The State of Accessibility in PHP Tools
Usually when I tell people that I’m blind, many people ask me how I can use the computer. “Is someone reading you my messages?” I remember someone asking. Many people imagine that I have this super-nifty speech recognition software that I can just talk to, and it would do anything, even write code. Imagine dictating code to a speech recognition system!
I gave an answer on Quora, to someone who had asked How does a visually impaired computer programmer do programming? I recommend you go through that answer to have a better context on what I’ll be talking about in this post. As is my habit, though, I’ll still point out the important bits here, so if you don’t feel like clicking on that link, don’t worry!
Before I get to the comparison, allow me to give you a few facts so that we are all on the same page. Feel free to skip forward if you already know these points, but I’ve found that a lot of people don’t, and I’m going to start with those.
How do the blind use computers?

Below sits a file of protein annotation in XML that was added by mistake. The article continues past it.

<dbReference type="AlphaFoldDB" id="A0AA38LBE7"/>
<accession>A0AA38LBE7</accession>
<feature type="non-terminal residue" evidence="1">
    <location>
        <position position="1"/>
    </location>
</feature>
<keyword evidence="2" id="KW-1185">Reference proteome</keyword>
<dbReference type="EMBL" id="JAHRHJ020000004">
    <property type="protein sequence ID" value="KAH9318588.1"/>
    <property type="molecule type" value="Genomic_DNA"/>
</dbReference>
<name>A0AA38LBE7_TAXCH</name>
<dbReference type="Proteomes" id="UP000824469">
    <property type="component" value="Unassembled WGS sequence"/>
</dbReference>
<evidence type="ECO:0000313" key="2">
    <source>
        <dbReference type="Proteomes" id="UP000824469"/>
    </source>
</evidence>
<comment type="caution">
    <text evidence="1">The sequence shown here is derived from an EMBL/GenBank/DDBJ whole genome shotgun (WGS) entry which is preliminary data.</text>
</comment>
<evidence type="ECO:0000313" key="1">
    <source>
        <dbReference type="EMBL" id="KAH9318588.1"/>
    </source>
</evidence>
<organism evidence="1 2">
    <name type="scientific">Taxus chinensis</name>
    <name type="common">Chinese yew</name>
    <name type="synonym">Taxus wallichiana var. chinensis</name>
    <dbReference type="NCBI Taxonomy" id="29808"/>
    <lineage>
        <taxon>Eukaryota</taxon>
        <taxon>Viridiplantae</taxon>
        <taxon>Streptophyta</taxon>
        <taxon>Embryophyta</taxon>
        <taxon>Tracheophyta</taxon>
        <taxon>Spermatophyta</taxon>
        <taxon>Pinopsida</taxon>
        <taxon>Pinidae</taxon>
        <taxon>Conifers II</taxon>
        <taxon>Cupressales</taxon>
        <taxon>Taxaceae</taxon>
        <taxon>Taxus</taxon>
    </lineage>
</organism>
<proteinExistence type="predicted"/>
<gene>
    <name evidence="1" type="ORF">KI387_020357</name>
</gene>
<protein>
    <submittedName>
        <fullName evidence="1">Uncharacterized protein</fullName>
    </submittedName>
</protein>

They use screen readers. As the name implies, these applications read the screen through synthesized speech, and they also have an optional Braille output through a Braille display. Both of these options (speech and Braille) have to go through the screen reader, though, so if the screen reader can’t see the content, it can’t display it through either of these outputs.
How do you type? How do you use the mouse?
The answer to both these questions is, “through the keyboard”. Our screen readers have very specialized keystrokes that allow us to move the mouse, click, hover on an item, and jump around in web documents (by links, h1-6 headings, lists and list items, form fields and many more).
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